By Hickey, Jennifer G.
Insight on the News , Vol. 15, No. 1
Although she first came to the White House in 1995, events of this year have had the most impact on the presidency -- and have led the U.S. to the brink of a constitutional crisis.
Dec. 28, 1997: Bill Clinton and Monica Lewinsky have their last meeting. He gives Lewinsky several gifts, including a stuffed animal from the Black Dog store in Martha's Vineyard, Mass., a pair of joke sunglasses, a Rockettes blanket and a box of chocolates. Then they share a "passionate" kiss.
Jan. 4, 1998: Lewinsky goes to the home of Clinton secretary Betty Currie to deliver final gifts for Clinton. Included are a book titled The Presidents of the United States and a love note inspired by the movie Titanic.
Jan. 5: Lewinsky turns down an offer to work at the United Nations. Clinton returns her phone call about her alarm concerning questions in the Paula Jones sexual-harassment lawsuit. They discuss "an embarrassing mushy note" that Lewinsky sent to Clinton and he tells her not to write or make references to their intimate relationship. This is the last conversation the two have.
Jan. 6: Lewinsky and Clinton friend Vernon Jordan discuss her affidavit for the Jones lawsuit and Jordan contacts Clinton 30 minutes later.
Jan. 7: Lewinsky denies ever having a sexual relationship with Clinton in an affidavit filed in the Jones case.
Jan. 8: Lewinsky has a job interview in New York with Revlon parent company MacAndrews & Forbes, a meeting which does not go well. Chairman Ronald Perelman receives a call from Jordan, who also makes three separate calls to the White House.
Jan. 9: Linda Tripp delivers the tape-recorded conversations between her and Lewinsky to Tripp's attorney, Jim Moody. Lewinsky has a second interview with MacAndrews & Forbes, but informally accepts a job offer from Revlon. Jordan tells Clinton and he responds, "Thank you."
Jan. 12: Tripp contacts Independent Counsel Kenneth W. Starr and informs him of the tapes she has made of telephone conversations with Lewinsky.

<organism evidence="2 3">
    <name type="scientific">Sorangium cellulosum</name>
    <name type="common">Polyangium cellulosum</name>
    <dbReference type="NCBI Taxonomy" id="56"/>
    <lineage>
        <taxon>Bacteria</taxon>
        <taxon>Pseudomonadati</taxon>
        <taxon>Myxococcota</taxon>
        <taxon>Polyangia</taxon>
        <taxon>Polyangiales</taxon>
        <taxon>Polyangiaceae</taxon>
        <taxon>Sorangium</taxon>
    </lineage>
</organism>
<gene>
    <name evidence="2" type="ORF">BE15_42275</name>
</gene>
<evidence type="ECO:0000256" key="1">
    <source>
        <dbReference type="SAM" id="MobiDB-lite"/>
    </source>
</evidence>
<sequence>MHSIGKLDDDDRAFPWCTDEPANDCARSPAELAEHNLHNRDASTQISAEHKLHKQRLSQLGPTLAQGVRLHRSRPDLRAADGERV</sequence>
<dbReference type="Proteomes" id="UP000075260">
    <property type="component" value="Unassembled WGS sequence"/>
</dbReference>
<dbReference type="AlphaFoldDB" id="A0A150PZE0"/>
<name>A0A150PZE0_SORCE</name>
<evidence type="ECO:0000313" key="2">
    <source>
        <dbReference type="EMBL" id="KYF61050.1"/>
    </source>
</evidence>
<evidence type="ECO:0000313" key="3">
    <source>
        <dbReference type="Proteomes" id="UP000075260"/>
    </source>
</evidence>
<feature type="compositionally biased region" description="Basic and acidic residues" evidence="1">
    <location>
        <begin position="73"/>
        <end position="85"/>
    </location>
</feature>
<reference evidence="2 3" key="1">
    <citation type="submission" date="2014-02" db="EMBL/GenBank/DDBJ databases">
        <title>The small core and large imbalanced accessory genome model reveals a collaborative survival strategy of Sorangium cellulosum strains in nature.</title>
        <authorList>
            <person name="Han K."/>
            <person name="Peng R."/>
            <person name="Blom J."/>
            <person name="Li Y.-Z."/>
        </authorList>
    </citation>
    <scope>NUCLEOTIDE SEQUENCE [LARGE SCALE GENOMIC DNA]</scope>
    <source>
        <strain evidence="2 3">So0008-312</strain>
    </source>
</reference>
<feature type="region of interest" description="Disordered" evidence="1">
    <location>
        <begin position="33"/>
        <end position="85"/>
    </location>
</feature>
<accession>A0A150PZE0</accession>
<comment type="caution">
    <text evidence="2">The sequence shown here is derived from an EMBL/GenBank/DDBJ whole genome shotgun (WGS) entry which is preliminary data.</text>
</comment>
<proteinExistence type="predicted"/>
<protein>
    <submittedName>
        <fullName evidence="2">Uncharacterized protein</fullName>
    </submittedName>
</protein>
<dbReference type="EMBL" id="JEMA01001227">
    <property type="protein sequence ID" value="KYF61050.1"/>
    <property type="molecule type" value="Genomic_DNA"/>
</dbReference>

Jan. 13: Wired by the FBI, Tripp meets with Lewinsky at the Ritz-Carlton hotel bar in Arlington, Va. Clinton speaks with Chief of Staff Erskine Bowles to request a reference for Lewinsky, and Currie then calls Lewinsky to tell her, "It has been taken care of."
Jan. 14: Lewinsky delivers to Tripp the so-called "talking points" that appear to coach Tripp about how to respond to questions concerning former White House staffer Kathleen Willey, who had made allegations that Clinton groped her in 1993.
Jan. 15: Attorney General Janet Reno hears Staff's request for an expansion of his probe and decides to forward it to the three-judge panel overseeing Starr's investigation. Reno submits the request to a panel of three federal judges.
Jan. 16: The three-judge panel, meeting in Washington, names Starr's office to investigate the Lewinsky matter. William H. Ginsburg takes over as Lewinsky's attorney.
Jan. 17: Ginsburg flies to Washington from California to represent Lewinsky. Clinton is deposed in the Jones lawsuit and denies an inappropriate sexual relationship with Lewinsky. Newsweek magazine opts not to run with reporter Michael Isikoff's story on the Lewinsky tapes.
Jan. 18: Clinton meets with Currie to discuss his deposition and suggest what her recollection of events might be.
Jan. 19: The Drudge Report has a story about Newsweek killing Isikoff's report on the "alleged" affair between Clinton and Lewinsky.
Jan. 21: As newspapers begin to write about the alleged affair, Clinton denies the reports.
Jan. 22: Start issues several subpoenas for White House records and officials.
Jan. 23: Clinton assures his Cabinet of his innocence. Cabinet officers meet with reporters and repeat the denials. At Starr's request, Judge Susan Webber Wright "indefinitely" shelves Lewinsky's deposition in the Jones case. …